B. Feature Image Formation
Feature image formation, analysis, and image segmentation are the subject of commonly owned U.S. patent application Ser. No. 13/075,978, filed Mar. 30, 2011 and entitled “Method of analyzing digital document images”, which is hereby incorporated by reference in its entirety. However the present invention, which is directed to detecting the page area and spine, and modeling distortions in the scanned image, as well as correcting such distortions, is not limited to any particular segmentation technique. For completeness and ease of understanding, however the feature-image based segmentation technique described and claimed in commonly owned U.S. patent application Ser. No. 13/075,978, is described in the following sections.
Since scanners typically scan the whole surface of the scanning area and both dimensions and position of the scanned document on the scanner's surface may vary significantly, the present invention employs feature extraction (step 304, FIG. 3) to form a feature image for subsequent analysis. To achieve robustness against various scanning defects and noise introduced into the digitized document images during the scanning process the present invention processes the input image on a block basis. Namely, a block of g1×g2 pixels is selected, where g1 denotes the number of image rows and g2 denotes the number of image columns inside the block. This block is used to extract both foreground and background, which are the two fundamental features of any document image. To allow high-speed processing, the present invention transforms each block of pixels in the image x into a single-pixel in the feature image (step 306). Thus, given the input image size and the block size, the feature image z consists of K1/g1×K2/g2 pixels, and it is a two-channel image with pixels z(m,n)=[ƒ(m,n),b(m,n)], for m=1, 2, . . . , K1/g1 and n=1, 2, . . . , K2/g2. The terms ƒ(m,n) and b(m,n) denote, respectively, the foreground and background components of the vectorial pixel z(m,n). Each of the foreground and background components will be an 8-bit value, for example. Eight bits allow for 256 discrete values. Thus each block of pixels in the image x is represented by a single pixel z(m,n) having two 8-bit components.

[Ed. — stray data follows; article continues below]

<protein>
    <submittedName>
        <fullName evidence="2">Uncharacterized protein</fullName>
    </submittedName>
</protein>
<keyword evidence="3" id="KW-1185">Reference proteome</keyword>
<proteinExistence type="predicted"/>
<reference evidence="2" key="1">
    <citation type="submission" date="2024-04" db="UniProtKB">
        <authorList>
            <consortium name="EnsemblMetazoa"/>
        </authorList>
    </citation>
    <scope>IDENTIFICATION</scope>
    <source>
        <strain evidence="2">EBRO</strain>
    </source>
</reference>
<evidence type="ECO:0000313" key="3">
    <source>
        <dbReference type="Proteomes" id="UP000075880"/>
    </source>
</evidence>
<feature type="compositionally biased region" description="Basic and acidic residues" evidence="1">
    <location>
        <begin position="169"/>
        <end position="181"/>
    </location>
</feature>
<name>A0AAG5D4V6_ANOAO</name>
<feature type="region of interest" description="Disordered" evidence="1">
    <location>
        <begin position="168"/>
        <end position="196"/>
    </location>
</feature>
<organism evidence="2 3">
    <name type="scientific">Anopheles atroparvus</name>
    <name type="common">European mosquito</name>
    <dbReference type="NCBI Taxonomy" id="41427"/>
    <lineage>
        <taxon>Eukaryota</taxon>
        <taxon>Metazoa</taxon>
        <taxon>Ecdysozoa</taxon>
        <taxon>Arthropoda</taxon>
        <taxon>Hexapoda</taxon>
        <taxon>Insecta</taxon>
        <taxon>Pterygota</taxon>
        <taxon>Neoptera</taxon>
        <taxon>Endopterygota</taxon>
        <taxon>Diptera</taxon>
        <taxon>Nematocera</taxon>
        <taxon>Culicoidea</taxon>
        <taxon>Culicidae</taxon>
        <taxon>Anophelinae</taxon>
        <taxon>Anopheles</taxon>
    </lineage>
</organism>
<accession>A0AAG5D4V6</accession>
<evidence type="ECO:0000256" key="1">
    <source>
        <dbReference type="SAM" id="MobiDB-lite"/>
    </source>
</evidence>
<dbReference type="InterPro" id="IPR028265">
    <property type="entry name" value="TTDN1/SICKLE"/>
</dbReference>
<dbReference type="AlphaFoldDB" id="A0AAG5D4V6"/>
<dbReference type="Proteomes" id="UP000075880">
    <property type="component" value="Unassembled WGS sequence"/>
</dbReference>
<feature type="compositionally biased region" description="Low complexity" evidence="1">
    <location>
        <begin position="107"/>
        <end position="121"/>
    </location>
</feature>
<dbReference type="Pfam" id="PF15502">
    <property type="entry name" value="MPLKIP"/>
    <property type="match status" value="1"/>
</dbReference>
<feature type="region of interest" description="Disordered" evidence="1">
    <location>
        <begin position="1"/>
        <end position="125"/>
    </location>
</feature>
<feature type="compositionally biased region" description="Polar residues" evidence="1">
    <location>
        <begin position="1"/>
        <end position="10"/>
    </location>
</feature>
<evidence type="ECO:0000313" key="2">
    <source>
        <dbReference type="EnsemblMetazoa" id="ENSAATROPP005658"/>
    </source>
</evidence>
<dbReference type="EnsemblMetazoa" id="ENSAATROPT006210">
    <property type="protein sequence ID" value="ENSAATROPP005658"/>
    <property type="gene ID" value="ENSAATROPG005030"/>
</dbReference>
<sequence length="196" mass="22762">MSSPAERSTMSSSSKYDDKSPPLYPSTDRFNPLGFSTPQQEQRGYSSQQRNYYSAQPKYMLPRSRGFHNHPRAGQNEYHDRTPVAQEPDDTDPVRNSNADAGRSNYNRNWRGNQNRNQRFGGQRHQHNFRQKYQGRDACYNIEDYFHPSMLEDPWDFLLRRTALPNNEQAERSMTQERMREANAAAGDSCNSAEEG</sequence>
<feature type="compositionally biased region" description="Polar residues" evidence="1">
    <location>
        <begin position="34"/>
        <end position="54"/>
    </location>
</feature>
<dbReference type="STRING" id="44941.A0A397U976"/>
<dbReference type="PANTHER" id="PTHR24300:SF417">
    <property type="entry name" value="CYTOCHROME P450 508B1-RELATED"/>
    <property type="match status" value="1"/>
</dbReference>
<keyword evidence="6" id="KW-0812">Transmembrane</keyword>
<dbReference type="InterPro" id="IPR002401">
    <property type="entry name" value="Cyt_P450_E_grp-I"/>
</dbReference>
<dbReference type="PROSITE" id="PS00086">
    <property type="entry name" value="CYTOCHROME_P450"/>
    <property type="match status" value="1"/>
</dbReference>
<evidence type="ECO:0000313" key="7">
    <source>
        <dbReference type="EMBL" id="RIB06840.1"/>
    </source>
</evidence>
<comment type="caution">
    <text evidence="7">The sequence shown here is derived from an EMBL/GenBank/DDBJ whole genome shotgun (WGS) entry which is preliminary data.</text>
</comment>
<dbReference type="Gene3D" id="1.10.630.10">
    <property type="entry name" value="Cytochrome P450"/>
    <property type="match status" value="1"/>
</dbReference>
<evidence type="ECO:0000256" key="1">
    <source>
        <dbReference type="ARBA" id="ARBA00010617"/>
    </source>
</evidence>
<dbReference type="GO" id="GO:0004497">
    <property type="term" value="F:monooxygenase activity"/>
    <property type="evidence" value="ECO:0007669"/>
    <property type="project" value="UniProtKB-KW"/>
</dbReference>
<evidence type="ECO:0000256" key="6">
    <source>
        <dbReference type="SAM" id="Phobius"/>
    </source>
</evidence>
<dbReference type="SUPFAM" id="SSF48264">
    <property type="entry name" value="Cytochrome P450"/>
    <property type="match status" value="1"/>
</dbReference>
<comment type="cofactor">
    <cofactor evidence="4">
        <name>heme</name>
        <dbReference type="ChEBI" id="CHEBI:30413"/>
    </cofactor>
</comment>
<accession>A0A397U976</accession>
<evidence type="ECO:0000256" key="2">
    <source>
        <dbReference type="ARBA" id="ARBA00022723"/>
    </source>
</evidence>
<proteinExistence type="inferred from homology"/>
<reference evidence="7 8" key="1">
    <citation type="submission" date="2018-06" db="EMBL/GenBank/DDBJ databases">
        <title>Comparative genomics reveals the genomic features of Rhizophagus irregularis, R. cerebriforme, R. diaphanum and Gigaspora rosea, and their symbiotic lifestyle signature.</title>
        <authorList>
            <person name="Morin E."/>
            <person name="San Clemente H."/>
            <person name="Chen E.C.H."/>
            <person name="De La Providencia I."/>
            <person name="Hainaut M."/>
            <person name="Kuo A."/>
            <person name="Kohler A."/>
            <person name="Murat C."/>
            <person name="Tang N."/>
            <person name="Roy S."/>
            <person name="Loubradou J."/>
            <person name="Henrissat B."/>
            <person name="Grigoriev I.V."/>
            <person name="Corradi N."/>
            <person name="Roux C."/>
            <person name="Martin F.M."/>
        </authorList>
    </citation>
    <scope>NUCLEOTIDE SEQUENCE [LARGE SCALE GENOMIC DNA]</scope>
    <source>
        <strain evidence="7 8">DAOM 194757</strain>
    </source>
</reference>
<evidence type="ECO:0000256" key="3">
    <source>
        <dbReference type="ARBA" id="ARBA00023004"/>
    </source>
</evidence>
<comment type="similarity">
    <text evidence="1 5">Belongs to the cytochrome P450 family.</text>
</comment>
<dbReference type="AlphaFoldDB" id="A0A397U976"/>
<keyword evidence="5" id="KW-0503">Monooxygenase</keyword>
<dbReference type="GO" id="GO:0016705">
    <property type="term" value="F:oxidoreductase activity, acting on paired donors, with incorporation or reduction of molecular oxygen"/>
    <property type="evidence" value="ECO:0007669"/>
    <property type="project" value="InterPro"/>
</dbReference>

Since most document images have their background significantly brighter than their foreground (foreground can contain the text, line drawings, graphics, and images), the two components of the feature pixel z(m,n) can be determined as follows:
ƒ(m,n)=min{x (r,s);(m−1)g 1 <r≦mg 1,(n−1)g 2 <s≦ng 2}  (1)
b (m,n)=max{x (r,s);(m−1)g 1 <r≦mg 1,(n−1)g 2 <s≦ng 2}  (2)